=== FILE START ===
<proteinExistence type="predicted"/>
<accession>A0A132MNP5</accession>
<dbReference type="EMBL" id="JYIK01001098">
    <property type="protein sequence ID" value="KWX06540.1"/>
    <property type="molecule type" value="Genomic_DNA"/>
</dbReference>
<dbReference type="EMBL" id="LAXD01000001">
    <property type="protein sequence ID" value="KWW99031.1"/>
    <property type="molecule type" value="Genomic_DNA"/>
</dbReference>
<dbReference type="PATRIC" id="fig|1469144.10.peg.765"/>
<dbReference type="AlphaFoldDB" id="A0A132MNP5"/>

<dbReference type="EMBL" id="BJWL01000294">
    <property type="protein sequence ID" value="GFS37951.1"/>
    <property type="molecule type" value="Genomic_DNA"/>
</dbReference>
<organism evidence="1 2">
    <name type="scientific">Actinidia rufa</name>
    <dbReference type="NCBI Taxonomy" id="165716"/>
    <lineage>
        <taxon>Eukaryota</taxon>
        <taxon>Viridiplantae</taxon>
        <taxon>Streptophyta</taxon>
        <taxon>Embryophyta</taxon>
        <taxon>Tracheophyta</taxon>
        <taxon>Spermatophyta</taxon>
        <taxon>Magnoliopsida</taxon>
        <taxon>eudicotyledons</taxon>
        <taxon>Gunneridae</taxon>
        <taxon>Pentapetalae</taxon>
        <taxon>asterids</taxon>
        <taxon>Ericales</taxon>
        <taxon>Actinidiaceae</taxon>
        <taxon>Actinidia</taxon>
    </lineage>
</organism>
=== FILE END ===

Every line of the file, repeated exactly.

<proteinExistence type="predicted"/>
<accession>A0A132MNP5</accession>
<dbReference type="EMBL" id="JYIK01001098">
    <property type="protein sequence ID" value="KWX06540.1"/>
    <property type="molecule type" value="Genomic_DNA"/>
</dbReference>
<dbReference type="EMBL" id="LAXD01000001">
    <property type="protein sequence ID" value="KWW99031.1"/>
    <property type="molecule type" value="Genomic_DNA"/>
</dbReference>
<dbReference type="PATRIC" id="fig|1469144.10.peg.765"/>
<dbReference type="AlphaFoldDB" id="A0A132MNP5"/>

<dbReference type="EMBL" id="BJWL01000294">
    <property type="protein sequence ID" value="GFS37951.1"/>
    <property type="molecule type" value="Genomic_DNA"/>
</dbReference>
<organism evidence="1 2">
    <name type="scientific">Actinidia rufa</name>
    <dbReference type="NCBI Taxonomy" id="165716"/>
    <lineage>
        <taxon>Eukaryota</taxon>
        <taxon>Viridiplantae</taxon>
        <taxon>Streptophyta</taxon>
        <taxon>Embryophyta</taxon>
        <taxon>Tracheophyta</taxon>
        <taxon>Spermatophyta</taxon>
        <taxon>Magnoliopsida</taxon>
        <taxon>eudicotyledons</taxon>
        <taxon>Gunneridae</taxon>
        <taxon>Pentapetalae</taxon>
        <taxon>asterids</taxon>
        <taxon>Ericales</taxon>
        <taxon>Actinidiaceae</taxon>
        <taxon>Actinidia</taxon>
    </lineage>
</organism>